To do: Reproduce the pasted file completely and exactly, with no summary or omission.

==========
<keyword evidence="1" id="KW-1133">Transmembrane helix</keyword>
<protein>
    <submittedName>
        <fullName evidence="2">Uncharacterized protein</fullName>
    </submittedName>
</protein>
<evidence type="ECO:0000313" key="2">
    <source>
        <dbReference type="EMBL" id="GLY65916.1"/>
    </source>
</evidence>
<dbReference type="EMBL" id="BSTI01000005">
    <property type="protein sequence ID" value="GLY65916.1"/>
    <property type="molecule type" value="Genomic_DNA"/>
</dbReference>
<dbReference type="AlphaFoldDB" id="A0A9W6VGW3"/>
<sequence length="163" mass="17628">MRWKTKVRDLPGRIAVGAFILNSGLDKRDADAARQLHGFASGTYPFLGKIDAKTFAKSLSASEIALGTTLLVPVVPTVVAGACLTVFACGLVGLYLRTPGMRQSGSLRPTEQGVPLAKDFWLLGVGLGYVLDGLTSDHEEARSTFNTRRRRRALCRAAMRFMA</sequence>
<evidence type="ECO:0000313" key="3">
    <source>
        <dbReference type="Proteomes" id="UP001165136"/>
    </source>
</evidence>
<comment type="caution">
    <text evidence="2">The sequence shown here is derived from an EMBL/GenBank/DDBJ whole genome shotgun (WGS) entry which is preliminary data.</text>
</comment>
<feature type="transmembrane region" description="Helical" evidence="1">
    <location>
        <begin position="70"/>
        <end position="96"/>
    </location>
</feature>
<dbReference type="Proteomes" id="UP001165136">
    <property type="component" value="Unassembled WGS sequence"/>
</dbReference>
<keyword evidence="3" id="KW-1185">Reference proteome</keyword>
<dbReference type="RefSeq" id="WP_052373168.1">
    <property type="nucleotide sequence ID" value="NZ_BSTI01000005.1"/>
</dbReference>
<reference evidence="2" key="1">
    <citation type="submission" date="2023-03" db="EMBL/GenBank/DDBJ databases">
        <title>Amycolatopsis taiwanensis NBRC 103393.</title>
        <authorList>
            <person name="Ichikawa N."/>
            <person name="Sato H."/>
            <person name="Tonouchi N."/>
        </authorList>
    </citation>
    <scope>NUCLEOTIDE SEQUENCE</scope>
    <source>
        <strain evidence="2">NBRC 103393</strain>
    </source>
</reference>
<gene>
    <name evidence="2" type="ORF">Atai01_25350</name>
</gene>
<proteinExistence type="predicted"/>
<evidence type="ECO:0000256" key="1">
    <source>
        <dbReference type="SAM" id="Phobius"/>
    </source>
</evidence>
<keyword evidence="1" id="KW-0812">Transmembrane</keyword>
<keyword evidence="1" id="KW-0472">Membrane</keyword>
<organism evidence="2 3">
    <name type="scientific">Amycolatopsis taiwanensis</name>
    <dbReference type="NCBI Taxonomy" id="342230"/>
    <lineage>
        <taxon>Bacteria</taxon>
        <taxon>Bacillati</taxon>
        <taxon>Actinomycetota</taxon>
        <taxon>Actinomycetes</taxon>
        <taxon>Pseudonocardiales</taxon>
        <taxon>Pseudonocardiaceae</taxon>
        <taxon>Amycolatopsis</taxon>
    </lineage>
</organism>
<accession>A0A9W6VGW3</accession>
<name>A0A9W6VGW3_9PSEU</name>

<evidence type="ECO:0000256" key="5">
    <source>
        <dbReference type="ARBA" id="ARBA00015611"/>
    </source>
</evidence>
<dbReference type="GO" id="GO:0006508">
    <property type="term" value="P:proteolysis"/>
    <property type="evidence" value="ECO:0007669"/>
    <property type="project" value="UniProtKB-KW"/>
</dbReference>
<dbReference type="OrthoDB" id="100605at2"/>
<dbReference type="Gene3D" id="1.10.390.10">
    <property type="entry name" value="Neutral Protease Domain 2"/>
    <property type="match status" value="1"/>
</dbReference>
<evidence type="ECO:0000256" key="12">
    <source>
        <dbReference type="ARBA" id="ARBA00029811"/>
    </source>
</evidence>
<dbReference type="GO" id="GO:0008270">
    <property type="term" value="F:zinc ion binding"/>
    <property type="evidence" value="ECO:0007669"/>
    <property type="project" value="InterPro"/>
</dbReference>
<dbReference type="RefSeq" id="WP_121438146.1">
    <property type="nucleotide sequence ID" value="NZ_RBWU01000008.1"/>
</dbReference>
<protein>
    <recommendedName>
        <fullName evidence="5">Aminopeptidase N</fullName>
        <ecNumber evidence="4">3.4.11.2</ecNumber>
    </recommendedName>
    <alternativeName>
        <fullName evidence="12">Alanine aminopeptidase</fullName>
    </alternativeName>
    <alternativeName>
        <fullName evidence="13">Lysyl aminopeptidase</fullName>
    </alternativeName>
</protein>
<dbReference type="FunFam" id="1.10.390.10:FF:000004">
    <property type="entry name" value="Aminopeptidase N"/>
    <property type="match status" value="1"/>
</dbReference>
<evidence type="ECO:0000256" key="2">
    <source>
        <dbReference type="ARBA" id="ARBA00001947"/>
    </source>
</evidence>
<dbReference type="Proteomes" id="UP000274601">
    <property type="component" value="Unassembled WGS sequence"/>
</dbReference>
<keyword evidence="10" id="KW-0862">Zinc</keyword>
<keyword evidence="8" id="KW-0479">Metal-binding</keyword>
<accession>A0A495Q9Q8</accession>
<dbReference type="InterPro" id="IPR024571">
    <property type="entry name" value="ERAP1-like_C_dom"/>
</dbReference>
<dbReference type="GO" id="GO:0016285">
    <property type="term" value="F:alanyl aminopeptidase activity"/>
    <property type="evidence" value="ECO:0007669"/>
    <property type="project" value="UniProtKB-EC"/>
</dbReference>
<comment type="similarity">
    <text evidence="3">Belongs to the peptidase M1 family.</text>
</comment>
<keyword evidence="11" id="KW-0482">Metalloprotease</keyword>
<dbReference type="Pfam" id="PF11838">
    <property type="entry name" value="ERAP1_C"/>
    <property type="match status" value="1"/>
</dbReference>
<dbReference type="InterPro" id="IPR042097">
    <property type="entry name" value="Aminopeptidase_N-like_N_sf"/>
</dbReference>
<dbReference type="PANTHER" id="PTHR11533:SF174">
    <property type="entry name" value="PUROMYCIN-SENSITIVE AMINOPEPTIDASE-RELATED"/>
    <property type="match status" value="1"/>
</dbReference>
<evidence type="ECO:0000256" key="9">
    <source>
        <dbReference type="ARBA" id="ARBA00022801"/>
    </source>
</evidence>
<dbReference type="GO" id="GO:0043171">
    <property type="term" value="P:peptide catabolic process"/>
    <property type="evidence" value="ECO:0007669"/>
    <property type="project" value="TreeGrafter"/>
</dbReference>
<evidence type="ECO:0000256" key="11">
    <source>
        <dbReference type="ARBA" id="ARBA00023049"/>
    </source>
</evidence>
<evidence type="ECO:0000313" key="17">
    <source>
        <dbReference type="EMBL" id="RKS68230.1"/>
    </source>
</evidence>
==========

<keyword evidence="1" id="KW-1133">Transmembrane helix</keyword>
<protein>
    <submittedName>
        <fullName evidence="2">Uncharacterized protein</fullName>
    </submittedName>
</protein>
<evidence type="ECO:0000313" key="2">
    <source>
        <dbReference type="EMBL" id="GLY65916.1"/>
    </source>
</evidence>
<dbReference type="EMBL" id="BSTI01000005">
    <property type="protein sequence ID" value="GLY65916.1"/>
    <property type="molecule type" value="Genomic_DNA"/>
</dbReference>
<dbReference type="AlphaFoldDB" id="A0A9W6VGW3"/>
<sequence length="163" mass="17628">MRWKTKVRDLPGRIAVGAFILNSGLDKRDADAARQLHGFASGTYPFLGKIDAKTFAKSLSASEIALGTTLLVPVVPTVVAGACLTVFACGLVGLYLRTPGMRQSGSLRPTEQGVPLAKDFWLLGVGLGYVLDGLTSDHEEARSTFNTRRRRRALCRAAMRFMA</sequence>
<evidence type="ECO:0000313" key="3">
    <source>
        <dbReference type="Proteomes" id="UP001165136"/>
    </source>
</evidence>
<comment type="caution">
    <text evidence="2">The sequence shown here is derived from an EMBL/GenBank/DDBJ whole genome shotgun (WGS) entry which is preliminary data.</text>
</comment>
<feature type="transmembrane region" description="Helical" evidence="1">
    <location>
        <begin position="70"/>
        <end position="96"/>
    </location>
</feature>
<dbReference type="Proteomes" id="UP001165136">
    <property type="component" value="Unassembled WGS sequence"/>
</dbReference>
<keyword evidence="3" id="KW-1185">Reference proteome</keyword>
<dbReference type="RefSeq" id="WP_052373168.1">
    <property type="nucleotide sequence ID" value="NZ_BSTI01000005.1"/>
</dbReference>
<reference evidence="2" key="1">
    <citation type="submission" date="2023-03" db="EMBL/GenBank/DDBJ databases">
        <title>Amycolatopsis taiwanensis NBRC 103393.</title>
        <authorList>
            <person name="Ichikawa N."/>
            <person name="Sato H."/>
            <person name="Tonouchi N."/>
        </authorList>
    </citation>
    <scope>NUCLEOTIDE SEQUENCE</scope>
    <source>
        <strain evidence="2">NBRC 103393</strain>
    </source>
</reference>
<gene>
    <name evidence="2" type="ORF">Atai01_25350</name>
</gene>
<proteinExistence type="predicted"/>
<evidence type="ECO:0000256" key="1">
    <source>
        <dbReference type="SAM" id="Phobius"/>
    </source>
</evidence>
<keyword evidence="1" id="KW-0812">Transmembrane</keyword>
<keyword evidence="1" id="KW-0472">Membrane</keyword>
<organism evidence="2 3">
    <name type="scientific">Amycolatopsis taiwanensis</name>
    <dbReference type="NCBI Taxonomy" id="342230"/>
    <lineage>
        <taxon>Bacteria</taxon>
        <taxon>Bacillati</taxon>
        <taxon>Actinomycetota</taxon>
        <taxon>Actinomycetes</taxon>
        <taxon>Pseudonocardiales</taxon>
        <taxon>Pseudonocardiaceae</taxon>
        <taxon>Amycolatopsis</taxon>
    </lineage>
</organism>
<accession>A0A9W6VGW3</accession>
<name>A0A9W6VGW3_9PSEU</name>

<evidence type="ECO:0000256" key="5">
    <source>
        <dbReference type="ARBA" id="ARBA00015611"/>
    </source>
</evidence>
<dbReference type="GO" id="GO:0006508">
    <property type="term" value="P:proteolysis"/>
    <property type="evidence" value="ECO:0007669"/>
    <property type="project" value="UniProtKB-KW"/>
</dbReference>
<dbReference type="OrthoDB" id="100605at2"/>
<dbReference type="Gene3D" id="1.10.390.10">
    <property type="entry name" value="Neutral Protease Domain 2"/>
    <property type="match status" value="1"/>
</dbReference>
<evidence type="ECO:0000256" key="12">
    <source>
        <dbReference type="ARBA" id="ARBA00029811"/>
    </source>
</evidence>
<dbReference type="GO" id="GO:0008270">
    <property type="term" value="F:zinc ion binding"/>
    <property type="evidence" value="ECO:0007669"/>
    <property type="project" value="InterPro"/>
</dbReference>
<dbReference type="RefSeq" id="WP_121438146.1">
    <property type="nucleotide sequence ID" value="NZ_RBWU01000008.1"/>
</dbReference>
<protein>
    <recommendedName>
        <fullName evidence="5">Aminopeptidase N</fullName>
        <ecNumber evidence="4">3.4.11.2</ecNumber>
    </recommendedName>
    <alternativeName>
        <fullName evidence="12">Alanine aminopeptidase</fullName>
    </alternativeName>
    <alternativeName>
        <fullName evidence="13">Lysyl aminopeptidase</fullName>
    </alternativeName>
</protein>
<dbReference type="FunFam" id="1.10.390.10:FF:000004">
    <property type="entry name" value="Aminopeptidase N"/>
    <property type="match status" value="1"/>
</dbReference>
<evidence type="ECO:0000256" key="2">
    <source>
        <dbReference type="ARBA" id="ARBA00001947"/>
    </source>
</evidence>
<dbReference type="Proteomes" id="UP000274601">
    <property type="component" value="Unassembled WGS sequence"/>
</dbReference>
<keyword evidence="10" id="KW-0862">Zinc</keyword>
<keyword evidence="8" id="KW-0479">Metal-binding</keyword>
<accession>A0A495Q9Q8</accession>
<dbReference type="InterPro" id="IPR024571">
    <property type="entry name" value="ERAP1-like_C_dom"/>
</dbReference>
<dbReference type="GO" id="GO:0016285">
    <property type="term" value="F:alanyl aminopeptidase activity"/>
    <property type="evidence" value="ECO:0007669"/>
    <property type="project" value="UniProtKB-EC"/>
</dbReference>
<comment type="similarity">
    <text evidence="3">Belongs to the peptidase M1 family.</text>
</comment>
<keyword evidence="11" id="KW-0482">Metalloprotease</keyword>
<dbReference type="Pfam" id="PF11838">
    <property type="entry name" value="ERAP1_C"/>
    <property type="match status" value="1"/>
</dbReference>
<dbReference type="InterPro" id="IPR042097">
    <property type="entry name" value="Aminopeptidase_N-like_N_sf"/>
</dbReference>
<dbReference type="PANTHER" id="PTHR11533:SF174">
    <property type="entry name" value="PUROMYCIN-SENSITIVE AMINOPEPTIDASE-RELATED"/>
    <property type="match status" value="1"/>
</dbReference>
<evidence type="ECO:0000256" key="9">
    <source>
        <dbReference type="ARBA" id="ARBA00022801"/>
    </source>
</evidence>
<dbReference type="GO" id="GO:0043171">
    <property type="term" value="P:peptide catabolic process"/>
    <property type="evidence" value="ECO:0007669"/>
    <property type="project" value="TreeGrafter"/>
</dbReference>
<evidence type="ECO:0000256" key="11">
    <source>
        <dbReference type="ARBA" id="ARBA00023049"/>
    </source>
</evidence>
<evidence type="ECO:0000313" key="17">
    <source>
        <dbReference type="EMBL" id="RKS68230.1"/>
    </source>
</evidence>